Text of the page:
3. Defined Standards: When a person or organization has defined standards for quality, missiology, strategy and so on, then innovation has a place to grow. When no standards exist, then ideas tend to fly out uncontrolled and can't get a foothold. But when there are parameters that help define direction and success then innovation has a place to develop.

4. Interdependence: When people find themselves in a place that fosters learning and collaboration, innovation will not be far behind. When it is ok to take time and learn new things and share them with others, then those ideas have a chance of finding practical purposes.

We could go on and on, but I will leave it with this question: Based on some of the input above, is your ministry environment innovative? If so . . . what have you created? If not . . . what are you going to do to begin creating a place where new ideas can thrive?

4 comments:

Mark Avery said...

great post-- this is really useful to both my business and my ministry. The very low risk tolerance of many mission entities may be largely due to the low margins for financial risk-- resources are already spread thinly in standardized routines, so risking more on unproven ideas doesn't fly well with the director or the foundations he would need to approach.

The trust factor is another key issue, as internally, trust is often based in the west on personal reputation and in Asia on the top down power of the leader (trust the leader, trust the ministry). Trust between ministries is often lacking though, as everyone is starved for resources and wants their own ministry org to grow in a competitive environment.

Good stuff! Keep it coming. I'll look forward to seeing how this develops.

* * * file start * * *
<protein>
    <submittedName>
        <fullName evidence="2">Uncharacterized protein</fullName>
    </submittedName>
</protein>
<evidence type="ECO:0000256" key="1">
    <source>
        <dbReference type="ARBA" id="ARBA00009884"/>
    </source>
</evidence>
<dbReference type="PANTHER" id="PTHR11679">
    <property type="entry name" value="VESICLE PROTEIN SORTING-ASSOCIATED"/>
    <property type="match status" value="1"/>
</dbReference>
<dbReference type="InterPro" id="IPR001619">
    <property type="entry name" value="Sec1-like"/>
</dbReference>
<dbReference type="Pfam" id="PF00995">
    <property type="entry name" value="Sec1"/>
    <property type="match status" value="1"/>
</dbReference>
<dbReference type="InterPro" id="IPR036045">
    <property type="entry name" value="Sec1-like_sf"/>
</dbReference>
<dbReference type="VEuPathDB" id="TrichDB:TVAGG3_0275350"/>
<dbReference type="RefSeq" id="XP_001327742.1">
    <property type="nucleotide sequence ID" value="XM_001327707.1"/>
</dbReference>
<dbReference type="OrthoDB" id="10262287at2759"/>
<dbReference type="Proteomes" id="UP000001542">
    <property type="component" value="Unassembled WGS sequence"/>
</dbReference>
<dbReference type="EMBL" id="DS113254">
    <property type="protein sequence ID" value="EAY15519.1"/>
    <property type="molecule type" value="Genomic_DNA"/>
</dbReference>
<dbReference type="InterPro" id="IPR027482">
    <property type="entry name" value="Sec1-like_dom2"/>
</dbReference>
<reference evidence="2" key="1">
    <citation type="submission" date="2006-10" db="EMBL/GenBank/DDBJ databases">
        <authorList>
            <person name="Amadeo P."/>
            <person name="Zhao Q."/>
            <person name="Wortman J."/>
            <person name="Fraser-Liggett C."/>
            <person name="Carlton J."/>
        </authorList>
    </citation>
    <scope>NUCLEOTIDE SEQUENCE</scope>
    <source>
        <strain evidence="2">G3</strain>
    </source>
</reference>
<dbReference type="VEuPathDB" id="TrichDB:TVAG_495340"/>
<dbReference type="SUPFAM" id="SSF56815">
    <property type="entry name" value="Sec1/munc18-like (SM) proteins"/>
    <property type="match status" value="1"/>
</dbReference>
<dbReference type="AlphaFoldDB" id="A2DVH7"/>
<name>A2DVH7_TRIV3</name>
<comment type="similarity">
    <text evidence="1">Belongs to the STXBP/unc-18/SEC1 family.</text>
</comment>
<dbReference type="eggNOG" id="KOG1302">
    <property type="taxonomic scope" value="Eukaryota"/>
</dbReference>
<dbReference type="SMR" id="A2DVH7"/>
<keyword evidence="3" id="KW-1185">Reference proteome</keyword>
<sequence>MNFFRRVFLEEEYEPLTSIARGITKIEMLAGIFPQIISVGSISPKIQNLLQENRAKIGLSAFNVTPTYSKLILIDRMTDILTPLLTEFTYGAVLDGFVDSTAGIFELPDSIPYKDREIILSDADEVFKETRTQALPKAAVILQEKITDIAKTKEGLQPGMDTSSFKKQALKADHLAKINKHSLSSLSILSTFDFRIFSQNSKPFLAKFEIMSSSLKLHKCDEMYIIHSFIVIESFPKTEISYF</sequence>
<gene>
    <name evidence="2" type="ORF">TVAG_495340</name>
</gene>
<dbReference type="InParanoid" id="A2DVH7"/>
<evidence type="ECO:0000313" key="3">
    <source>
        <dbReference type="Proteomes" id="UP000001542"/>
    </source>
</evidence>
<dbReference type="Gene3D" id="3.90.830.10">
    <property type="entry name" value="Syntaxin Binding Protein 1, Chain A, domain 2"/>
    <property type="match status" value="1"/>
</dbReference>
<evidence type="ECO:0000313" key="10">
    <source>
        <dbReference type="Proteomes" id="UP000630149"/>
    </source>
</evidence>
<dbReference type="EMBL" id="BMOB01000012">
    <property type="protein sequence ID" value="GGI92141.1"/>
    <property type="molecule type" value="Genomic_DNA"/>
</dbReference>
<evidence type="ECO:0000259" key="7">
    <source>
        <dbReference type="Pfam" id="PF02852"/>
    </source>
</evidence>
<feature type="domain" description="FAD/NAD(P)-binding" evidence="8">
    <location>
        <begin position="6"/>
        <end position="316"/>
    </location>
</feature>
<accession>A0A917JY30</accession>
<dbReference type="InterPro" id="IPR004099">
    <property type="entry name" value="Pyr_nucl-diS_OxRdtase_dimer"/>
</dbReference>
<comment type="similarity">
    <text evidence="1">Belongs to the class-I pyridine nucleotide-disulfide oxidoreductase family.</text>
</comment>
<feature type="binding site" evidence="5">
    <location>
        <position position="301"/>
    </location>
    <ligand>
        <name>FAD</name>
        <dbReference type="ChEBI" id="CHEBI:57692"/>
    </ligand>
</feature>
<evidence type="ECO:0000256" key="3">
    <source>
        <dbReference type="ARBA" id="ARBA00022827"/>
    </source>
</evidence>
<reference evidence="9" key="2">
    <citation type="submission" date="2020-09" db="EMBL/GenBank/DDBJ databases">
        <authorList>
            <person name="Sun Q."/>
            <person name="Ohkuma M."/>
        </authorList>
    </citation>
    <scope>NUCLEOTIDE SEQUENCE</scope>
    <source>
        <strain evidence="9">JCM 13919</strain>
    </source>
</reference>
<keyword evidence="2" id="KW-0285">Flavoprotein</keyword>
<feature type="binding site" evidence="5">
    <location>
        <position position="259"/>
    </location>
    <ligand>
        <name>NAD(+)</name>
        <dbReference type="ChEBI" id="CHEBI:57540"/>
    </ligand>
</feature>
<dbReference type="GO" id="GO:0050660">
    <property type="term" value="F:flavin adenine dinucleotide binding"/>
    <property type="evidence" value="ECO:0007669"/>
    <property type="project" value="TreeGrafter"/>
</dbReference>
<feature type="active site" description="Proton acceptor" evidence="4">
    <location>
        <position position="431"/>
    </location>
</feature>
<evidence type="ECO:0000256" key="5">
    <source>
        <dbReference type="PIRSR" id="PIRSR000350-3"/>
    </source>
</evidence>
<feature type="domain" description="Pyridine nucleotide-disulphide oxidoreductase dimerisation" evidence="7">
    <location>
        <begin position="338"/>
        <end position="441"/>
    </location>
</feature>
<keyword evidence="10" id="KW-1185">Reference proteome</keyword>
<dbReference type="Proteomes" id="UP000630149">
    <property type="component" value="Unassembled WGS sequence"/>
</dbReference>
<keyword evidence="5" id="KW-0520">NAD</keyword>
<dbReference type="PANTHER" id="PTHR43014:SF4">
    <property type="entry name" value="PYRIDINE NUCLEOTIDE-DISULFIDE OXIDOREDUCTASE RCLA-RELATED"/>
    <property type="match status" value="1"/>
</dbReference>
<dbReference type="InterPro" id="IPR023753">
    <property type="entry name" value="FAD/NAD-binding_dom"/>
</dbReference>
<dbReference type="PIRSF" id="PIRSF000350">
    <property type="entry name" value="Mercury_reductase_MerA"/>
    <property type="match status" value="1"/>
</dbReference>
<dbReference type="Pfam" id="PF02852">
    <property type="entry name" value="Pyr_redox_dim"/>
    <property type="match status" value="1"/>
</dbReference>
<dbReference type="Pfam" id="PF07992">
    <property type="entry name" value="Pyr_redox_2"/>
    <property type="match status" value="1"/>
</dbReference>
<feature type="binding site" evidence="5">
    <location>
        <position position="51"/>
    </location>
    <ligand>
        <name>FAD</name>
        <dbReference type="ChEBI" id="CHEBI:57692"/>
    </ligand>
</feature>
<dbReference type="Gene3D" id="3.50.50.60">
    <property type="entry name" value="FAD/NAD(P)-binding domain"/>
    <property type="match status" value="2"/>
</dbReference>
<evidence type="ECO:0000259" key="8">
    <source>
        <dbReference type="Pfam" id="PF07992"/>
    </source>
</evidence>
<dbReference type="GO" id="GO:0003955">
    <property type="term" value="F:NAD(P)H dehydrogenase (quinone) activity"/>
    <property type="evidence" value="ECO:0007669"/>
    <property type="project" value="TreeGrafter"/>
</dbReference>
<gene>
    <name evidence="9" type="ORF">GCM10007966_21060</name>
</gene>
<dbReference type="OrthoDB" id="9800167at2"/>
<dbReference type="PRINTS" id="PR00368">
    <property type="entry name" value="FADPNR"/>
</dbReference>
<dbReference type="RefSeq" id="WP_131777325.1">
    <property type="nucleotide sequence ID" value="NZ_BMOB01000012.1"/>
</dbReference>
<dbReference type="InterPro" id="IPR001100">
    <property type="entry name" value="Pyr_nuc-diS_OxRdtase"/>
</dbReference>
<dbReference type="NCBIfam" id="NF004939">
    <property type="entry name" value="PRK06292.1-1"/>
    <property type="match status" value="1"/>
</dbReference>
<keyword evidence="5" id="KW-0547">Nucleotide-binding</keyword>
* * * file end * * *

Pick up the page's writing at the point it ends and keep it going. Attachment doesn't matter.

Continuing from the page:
Kurt Wilson said...

Great post Jon...in addition to the references you cite, The Atlantic Monthly also had a great article on ‘The Geography of Innovation” a few months back, and I love how you tied the whole them back to missions. As I've thought about it, it seems that the 'risk tolerance' factor is especially important...the fear of failure and lure of success seem to be the most amazing 'carrot and stick' combination to keep people sticking to the tried and true and not innovating.

Jon and Mindy Hirst said...

Mark,

Thanks for sharing your thoughts. The "limited good" mentality in relation to human and financial resources is a huge blockage for innovation in ministry. You did a great job describing that challenge.

I think there is a huge fear of failure in ministry that hampers innovation. There is a feeling that if we fail, we have waisted the money of the donor.

The challenge is that innovation requires failure and in fact feeds off of it. Unless we feel that we have the obligation to invest human and financial resources in the innovation process there will always be a good reason not to do it.

Jon and Mindy Hirst said...

Kurt,

I think I found the article you are refering to. Here is the link:
http://www.theatlantic.com/doc/200701/orourke-innovation

I am a firm believer that the issue of risk tolerance is a key factor for the inability of nonprofits to be creative. One of the great challenges is that any given nonprofit will have key decision makes with different levels of tolerance. And because it is not discussed, they will try to move forward each with their own threshold only to be egged on or pulled back by others.